Global warming and climate change are major issues in the 2008 election as well as on the University of Miami campus – which is why some professors and students are turning to eBooks.
An eBook is a digital textbook that has the same content of a hardcopy textbook that can be downloaded through a Web site or accessed electronically using a password.
Anita Cava, associate professor of business law, offered her students the choice of either purchasing a hardcopy textbook or an eBook.
“I felt that it was a cost-effective option for the students, and also I am all for reducing use of paper,” she said.
Because eBooks do not have the material costs associated with hardcopy textbooks, they are 25 to 50 percent cheaper, said Gary Spearow, director of the university’s bookstore.
After pre-paying for an eBook at the bookstore, customers are provided with an activation code that can be used on a Web site to access and print their eBook.
However, Digital Rights Management, an access-control technology used by publishers and copyright holders such as Microsoft, may interfere with widespread utilization of eBooks.
According to eBook retailer William McKenna, eBooks that are downloaded to a computer by a student can only by accessed by the computer that is registered with eBooks. The purpose of this rule is to limit someone from downloading eBooks for every student in their class. This also means a student cannot access their eBook from places on campus such as the library if they do not have their personal computer.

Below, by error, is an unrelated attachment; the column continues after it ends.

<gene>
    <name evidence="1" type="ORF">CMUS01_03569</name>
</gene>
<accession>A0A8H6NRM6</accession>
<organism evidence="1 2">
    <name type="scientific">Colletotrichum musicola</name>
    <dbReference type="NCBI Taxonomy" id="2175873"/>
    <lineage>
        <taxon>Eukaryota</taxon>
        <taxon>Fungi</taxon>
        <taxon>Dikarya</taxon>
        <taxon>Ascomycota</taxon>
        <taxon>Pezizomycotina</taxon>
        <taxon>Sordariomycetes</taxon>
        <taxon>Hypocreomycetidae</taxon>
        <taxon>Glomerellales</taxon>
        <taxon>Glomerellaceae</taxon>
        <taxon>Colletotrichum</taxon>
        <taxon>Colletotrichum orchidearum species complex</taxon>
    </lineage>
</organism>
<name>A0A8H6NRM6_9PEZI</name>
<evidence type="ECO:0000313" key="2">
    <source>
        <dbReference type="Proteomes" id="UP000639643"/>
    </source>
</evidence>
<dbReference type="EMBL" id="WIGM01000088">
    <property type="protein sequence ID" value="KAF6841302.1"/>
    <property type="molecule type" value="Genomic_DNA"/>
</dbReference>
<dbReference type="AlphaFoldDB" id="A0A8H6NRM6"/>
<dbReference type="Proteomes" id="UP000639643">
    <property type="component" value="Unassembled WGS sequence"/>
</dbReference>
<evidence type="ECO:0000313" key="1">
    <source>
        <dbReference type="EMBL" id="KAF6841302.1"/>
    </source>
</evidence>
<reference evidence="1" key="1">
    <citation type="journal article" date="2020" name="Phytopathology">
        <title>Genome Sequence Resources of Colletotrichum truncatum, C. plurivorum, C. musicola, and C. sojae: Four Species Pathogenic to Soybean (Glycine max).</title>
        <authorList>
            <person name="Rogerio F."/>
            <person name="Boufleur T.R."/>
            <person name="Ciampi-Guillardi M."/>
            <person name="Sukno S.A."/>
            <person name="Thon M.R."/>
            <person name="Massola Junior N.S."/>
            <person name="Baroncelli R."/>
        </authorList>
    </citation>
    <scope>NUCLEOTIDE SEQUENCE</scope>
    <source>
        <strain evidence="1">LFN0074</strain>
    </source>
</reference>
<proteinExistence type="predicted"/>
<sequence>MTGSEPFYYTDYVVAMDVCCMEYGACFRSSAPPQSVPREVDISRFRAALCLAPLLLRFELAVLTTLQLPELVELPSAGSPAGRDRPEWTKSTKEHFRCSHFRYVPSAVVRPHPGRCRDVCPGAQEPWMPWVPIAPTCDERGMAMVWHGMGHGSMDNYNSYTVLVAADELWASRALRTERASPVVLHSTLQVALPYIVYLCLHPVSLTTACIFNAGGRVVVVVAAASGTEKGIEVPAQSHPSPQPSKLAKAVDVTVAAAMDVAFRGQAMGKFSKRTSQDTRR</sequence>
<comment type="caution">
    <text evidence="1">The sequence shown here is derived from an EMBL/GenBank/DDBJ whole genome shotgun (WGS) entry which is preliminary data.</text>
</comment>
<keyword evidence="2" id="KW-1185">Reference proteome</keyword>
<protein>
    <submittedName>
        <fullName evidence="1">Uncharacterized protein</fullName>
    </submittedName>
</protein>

This problem can be avoided if students read their eBooks on Web sites, but only a limited number of eBooks are available this way, and this also relies on Internet service, which is not always dependable.
McKenna said that problems can occur when a computer crashes or if someone can’t access a wireless connection
Ann Olazabal, professor of business law, said some of her students were disappointed with eBooks or professors who did not thoroughly read the DRM software licensing agreement and instructions that indicate limitations on the printing of eBooks. Some eBook publishers only allow printing once a day.
Ronald Salinas, a UM alumnus, reported that when he tried to print the pages of an eBook for the second time in one day, the publisher did not allow it.
“It was a hassle that just wasn’t needed,” Salinas said.
“The concept [of eBooks] is terrific but execution is problematic,” Cava said, who was using eBooks in her executive MBA program last December when her students were caught in the middle of a university computer system upgrade. Because of internal computer inconsistencies, students were unable to download their eBooks.
“I do think the possibility of using e-textbooks is enormous,” she said. “However, with any new endeavor there are kinks that need to be worked out.”
Ivette Figueroa may be contacted at firstname.lastname@example.org.
The price of books
Below is a sample of comparative prices of textbooks for the Spring 2008 semester:
Name of Book / Regular Price / Used Price / eBook price:
Tonal Harmony by Kostka:
92.25 / 69.25 / 36.50
Intro to Flight by Anderson:
179.75 / 135.00 / 77.60
Mechanics of Materials by Beers:
176.25 / 132.25 / 76.10
Understanding Human Sexuality by Hyde:
127.75 / 96.00 / 55.30